Australian TV soap was in full swing by the turn of the eighties. It was just about mandatory for each commercial network to have at least two hit soaps in its prime time schedules.
Aussie soaps like Prisoner and The Sullivans were still doing big business overseas, but the new trend overseas was glitz and glamour with shows like Dynasty and Dallas. Despite some Australian attempts to copy the formula, in the mid-Eighties it took an evening soap set in middle suburban Melbourne to once again put Australian TV on the world map.
Arcade (Ten, 1980):
Ten took the unusual path of producing this in-house, and without a pilot episode to begin with. A fortune was spent in converting the studios into a replica shopping mall. The results were tragic and Ten’s big-budget new series for the decade was axed after six weeks on-air.
Holiday Island (Ten, 1981):
Set around a tropical holiday complex but filmed on location around a mock holiday resort constructed outside Ten’s Melbourne studios, during winter. The audience wasn’t fooled and production was axed after six months.
Punishment (Ten, 1981):
A male equivalent of Prisoner, but was never as popular. Included in the cast list was a young Mel Gibson.
A Country Practice (Seven, 1981-1993 and Ten, 1994)
For over a thousand episodes, viewers followed the lives of the residents of rural Wandin Valley with most of the drama centred around the local hospital. Things weren’t so rosy when Ten took on the series and changed the setting and most of the characters.
Sons And Daughters (Seven, 1982-1988):
The blossoming romance between John and Angela was stopped short when it was discovered they were long-lost brother and sister! A huge hit for Seven, initially screening five nights a week, and scoring a Gold Logie for Rowena Wallace in 1985.
Taurus Rising (Nine, 1983):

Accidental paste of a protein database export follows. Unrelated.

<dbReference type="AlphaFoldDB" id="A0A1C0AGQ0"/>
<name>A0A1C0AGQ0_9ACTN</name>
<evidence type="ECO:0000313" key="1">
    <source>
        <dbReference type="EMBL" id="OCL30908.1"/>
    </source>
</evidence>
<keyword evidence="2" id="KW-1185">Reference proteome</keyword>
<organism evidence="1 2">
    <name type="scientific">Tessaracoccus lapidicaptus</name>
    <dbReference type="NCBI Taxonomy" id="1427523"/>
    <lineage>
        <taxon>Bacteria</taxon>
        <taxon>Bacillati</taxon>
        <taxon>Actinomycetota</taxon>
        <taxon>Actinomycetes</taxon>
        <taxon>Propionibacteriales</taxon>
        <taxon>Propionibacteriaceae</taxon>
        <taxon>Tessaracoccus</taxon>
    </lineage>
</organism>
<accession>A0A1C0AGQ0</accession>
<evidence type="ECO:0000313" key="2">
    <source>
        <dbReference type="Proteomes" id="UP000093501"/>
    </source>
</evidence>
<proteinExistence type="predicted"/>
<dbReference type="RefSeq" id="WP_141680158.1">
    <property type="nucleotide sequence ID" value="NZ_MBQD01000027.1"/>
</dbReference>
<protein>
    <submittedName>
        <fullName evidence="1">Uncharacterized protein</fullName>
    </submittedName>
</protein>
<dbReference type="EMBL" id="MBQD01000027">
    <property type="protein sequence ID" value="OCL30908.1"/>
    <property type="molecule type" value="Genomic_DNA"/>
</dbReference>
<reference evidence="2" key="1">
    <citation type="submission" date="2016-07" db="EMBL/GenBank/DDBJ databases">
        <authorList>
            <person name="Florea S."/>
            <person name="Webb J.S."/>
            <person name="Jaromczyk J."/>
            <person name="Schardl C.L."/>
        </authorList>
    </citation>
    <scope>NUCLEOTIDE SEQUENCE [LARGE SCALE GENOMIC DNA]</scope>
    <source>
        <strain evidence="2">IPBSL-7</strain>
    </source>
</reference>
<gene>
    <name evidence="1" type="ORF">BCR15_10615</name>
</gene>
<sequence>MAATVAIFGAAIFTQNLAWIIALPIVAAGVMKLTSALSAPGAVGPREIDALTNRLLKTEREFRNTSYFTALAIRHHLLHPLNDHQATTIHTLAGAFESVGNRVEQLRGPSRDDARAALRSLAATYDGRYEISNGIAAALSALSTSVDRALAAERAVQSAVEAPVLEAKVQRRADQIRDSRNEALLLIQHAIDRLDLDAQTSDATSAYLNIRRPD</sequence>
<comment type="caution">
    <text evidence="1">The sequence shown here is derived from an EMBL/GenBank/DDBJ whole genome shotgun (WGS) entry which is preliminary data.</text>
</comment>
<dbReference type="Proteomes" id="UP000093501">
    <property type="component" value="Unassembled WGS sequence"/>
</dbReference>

Australia’s answer to the big-budget US soaps Dynasty and Dallas was not a huge success.
Starting Out (Nine, 1983):
Launched as a replacement for the recently-axed The Young Doctors, the cast of Nine’s ill-fated university drama included newcomers Peter O’Brien, Nikki Coghill and Tottie Goldsmith.
Waterloo Station (Nine, 1983):
Another police soap/drama, taking a similar tone to Cop Shop, but with a younger cast, and this time coming out of Sydney.
Carson’s Law (Ten, 1983-1984):
Crawfords’ story of life in Melbourne in the 1920s featuring former The Sullivans star Lorraine Bayly.
Kings (Nine, 1984):
The short-lived tale of a Sydney working-class family featured Ed Deveraux (Skippy The Bush Kangaroo), Melissa Jaffer (GP) and Deborra-Lee Furness.
Neighbours (Seven, 1985 and Ten, 1986 onwards):
Life in suburban Melbourne was not a big hit for Seven, who promptly axed it. Ten picked it up, revamped it, and it went on to become a worldwide success. Still going strong after 30 years and 7000 episodes
Possession (Nine, 1985):
Produced by Grundy Productions, this was another in Nine’s string of ill-fated soaps, although the cast did feature Anne Charleston who went on to become a favourite in Neighbours.
Return To Eden (Ten, 1986):
This glitzy series was the spin-off from the popular 1983 mini-series of the same name. Featuring Rebecca Gilling, James Smillie and Peta Toppano in a tale of big business,… and big hair. A minor success in Australia — it was never renewed beyond the initial 26 episodes — but sold well overseas.
Prime Time (Nine, 1986):
From the producers of the popular The Box, Prime Time again took viewers behind the scenes of a television station — but this time put the focus onto a fictional television station’s current affairs program.
Richmond Hill (Ten, 1988):
Sydney’s answer to Neighbours was set in a semi-rural community. Despite promising ratings and a strong cast — including Gwen Plumb (The Young Doctors), Paula Duncan (Number 96, Cop Shop, Prisoner) and Maggie Kirkpatrick (Prisoner) — Network Ten axed it after one season.
Home And Away (Seven, 1988 onwards):
Regretting the loss of Neighbours to Ten, Seven fought back with this in-house production. Like Neighbours, it has become an international hit and is still going strong in Australia after almost 25 years.
E Street (Ten, 1989-1993):
The semi-rural setting of Richmond Hill was replaced by the tale of life in a fictional inner-suburb, Westside. Former A Country Practice star Penny Cook was E Street‘s leading lady, as Dr Ellie Fielding. E Street managed to mix suburban drama with grisly storylines not seen since Number 96, including serial-killer Mr Bad (Vince Martin) and a bomb-blast that wiped out three long-serving characters.
The Power, The Passion (Seven, 1989):
Yet another daytime soap attempt — again from Seven. Dismal ratings (up against Nine’s popular variety show Midday) saw this series axed within its first year but not before launching the acting career of a young Julian McMahon.